ROCHESTER, N.Y. - An image of a bird sometime in the future may be more than just a picture. It could also carry data and models that can produce the bird's song, display its feeding or mating behavior, and describe its habitat and food preferences, according to Siddhartha Dalal of Xerox Corporation (NYSE: XRX), who today described his vision of "ubiquitous imaging" in a keynote address here at the International Congress of Imaging Science. He was one of several Xerox scientists presenting at the conference this week.
Dalal is vice president and manager of Xerox's Imaging and Services Technology Center, the focal point for the company's core research in digital imaging, document management and services. He uses the term ubiquitous imaging to suggest a time when information and images are totally merged, and imaging is everywhere yet unobtrusive.
"The whole nature of imaging is changing. What the industry needs to work toward is a time when information and imaging are synonymous," Dalal explains. "My view is that automation will be driven not by a system or a device, but by the image itself."
Pointing to the abundance of devices that display and transport images today, from camera phones to monitors and scanners, he predicts that over the next 20 years the images will become more important than the devices that display them, and they will fit as naturally into our work and home environments as electricity does today.
All the information necessary for human interactions will be embedded in the images, producing what he calls robust images.
For example, information carried in an empowered image will enable it to arrange itself to display differently on the small screen of a mobile phone and the large screen of a monitor, or will enable a black-and-white image to transform itself into a color image.
His concept parallels the ubiquitous computing model, which gained currency after it was described 15 years ago by Mark Weiser, a scientist at Xerox's Palo Alto Research Center envisioning a future where everything is intelligent and connected. The goal of both ubiquitous computing and ubiquitous imaging is to enable devices to sense changes and be able to automatically adapt and act according to those changes. This makes imaging and information far more tailored to individual needs.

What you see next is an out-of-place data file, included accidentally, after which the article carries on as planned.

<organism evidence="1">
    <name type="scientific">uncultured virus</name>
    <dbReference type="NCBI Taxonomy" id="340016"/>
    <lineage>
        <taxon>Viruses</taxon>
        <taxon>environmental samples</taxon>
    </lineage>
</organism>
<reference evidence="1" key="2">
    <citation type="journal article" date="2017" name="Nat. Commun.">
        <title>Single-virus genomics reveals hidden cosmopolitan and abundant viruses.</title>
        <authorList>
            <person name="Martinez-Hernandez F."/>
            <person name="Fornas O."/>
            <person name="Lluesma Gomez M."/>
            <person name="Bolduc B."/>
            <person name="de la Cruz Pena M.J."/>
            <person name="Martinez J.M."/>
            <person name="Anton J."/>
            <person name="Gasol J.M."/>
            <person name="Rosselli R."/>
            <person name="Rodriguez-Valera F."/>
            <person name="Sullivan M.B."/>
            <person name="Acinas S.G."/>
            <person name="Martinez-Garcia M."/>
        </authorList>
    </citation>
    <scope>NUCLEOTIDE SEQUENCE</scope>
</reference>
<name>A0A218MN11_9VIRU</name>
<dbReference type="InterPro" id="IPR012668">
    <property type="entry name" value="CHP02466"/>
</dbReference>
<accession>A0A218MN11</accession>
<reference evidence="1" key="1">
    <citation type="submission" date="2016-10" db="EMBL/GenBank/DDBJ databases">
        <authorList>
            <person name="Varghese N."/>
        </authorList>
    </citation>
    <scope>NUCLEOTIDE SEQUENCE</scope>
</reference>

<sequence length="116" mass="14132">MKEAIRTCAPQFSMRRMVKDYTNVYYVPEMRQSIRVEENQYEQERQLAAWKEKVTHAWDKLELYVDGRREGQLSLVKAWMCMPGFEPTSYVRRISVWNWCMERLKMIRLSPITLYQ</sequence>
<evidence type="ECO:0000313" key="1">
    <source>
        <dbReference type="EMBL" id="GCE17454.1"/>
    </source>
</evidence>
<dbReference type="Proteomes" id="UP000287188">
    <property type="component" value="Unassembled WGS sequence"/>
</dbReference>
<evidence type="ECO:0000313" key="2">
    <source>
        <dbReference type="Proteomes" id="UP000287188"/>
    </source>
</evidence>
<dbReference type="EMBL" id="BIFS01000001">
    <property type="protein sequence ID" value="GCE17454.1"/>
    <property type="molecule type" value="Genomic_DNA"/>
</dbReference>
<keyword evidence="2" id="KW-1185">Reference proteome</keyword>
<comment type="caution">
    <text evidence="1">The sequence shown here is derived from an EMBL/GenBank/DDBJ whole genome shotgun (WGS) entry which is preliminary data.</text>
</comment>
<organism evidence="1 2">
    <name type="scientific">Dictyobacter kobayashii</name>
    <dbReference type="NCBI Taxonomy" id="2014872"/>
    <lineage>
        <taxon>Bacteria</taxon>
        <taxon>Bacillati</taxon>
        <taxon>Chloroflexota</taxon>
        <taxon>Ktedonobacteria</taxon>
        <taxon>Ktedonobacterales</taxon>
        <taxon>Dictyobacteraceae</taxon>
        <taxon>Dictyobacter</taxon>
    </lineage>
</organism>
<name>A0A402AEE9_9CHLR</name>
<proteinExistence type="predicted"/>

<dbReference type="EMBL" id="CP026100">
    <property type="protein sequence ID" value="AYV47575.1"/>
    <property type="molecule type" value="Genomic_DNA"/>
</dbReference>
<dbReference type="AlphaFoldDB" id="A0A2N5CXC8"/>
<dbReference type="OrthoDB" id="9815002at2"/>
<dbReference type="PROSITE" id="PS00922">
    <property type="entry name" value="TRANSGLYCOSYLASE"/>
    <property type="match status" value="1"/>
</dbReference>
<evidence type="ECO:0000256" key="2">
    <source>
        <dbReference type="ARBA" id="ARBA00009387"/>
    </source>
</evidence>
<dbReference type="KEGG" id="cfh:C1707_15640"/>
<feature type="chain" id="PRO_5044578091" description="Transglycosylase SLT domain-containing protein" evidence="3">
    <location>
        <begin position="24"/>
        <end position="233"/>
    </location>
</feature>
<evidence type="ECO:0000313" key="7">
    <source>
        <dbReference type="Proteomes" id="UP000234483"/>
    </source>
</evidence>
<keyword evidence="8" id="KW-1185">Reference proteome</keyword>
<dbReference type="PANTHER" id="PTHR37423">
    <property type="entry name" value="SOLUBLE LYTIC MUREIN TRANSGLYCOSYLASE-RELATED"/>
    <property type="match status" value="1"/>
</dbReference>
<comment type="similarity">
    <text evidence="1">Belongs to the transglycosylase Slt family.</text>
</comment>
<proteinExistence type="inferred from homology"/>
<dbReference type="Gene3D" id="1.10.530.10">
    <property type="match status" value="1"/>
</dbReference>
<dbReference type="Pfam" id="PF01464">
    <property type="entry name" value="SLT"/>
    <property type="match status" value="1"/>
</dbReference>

In a separate session at the conference, Xerox principal scientist Raja Bala presented his observations on future directions for digital color imaging - a discipline in which Xerox scientists are doing leading-edge work. According to Bala, the industry must progress beyond current imaging techniques to provide a richer color imaging experience to people.
He believes that the next generation of color imaging must encompass higher dimensions of spectral, spatial, and goniometric effects (measurement of angular effects, such as gloss). To satisfy the needs of skilled color experts and consumers alike, the industry needs to consider trends in color device technologies, the role of human color perception, the importance of systems thinking, synergies across different imaging disciplines, and intelligent human-computer interfaces as they progress.
Other Xerox researchers presenting their work at the conference include Karen Braun, Yongsoon Eun, Eric S. Hamby, John C. Handley, Palghat Ramesh, and Wencheng Wu. The quadrennial International Congress of Imaging Science brings together imaging scientists and technologists to share the latest advances in all areas of imaging.
Imaging and color research presented at the conference are key components of Xerox's smart document research, which makes digital documents "smarter" by adding intelligence and structure so that the information they contain can be automatically used to make decisions or take actions.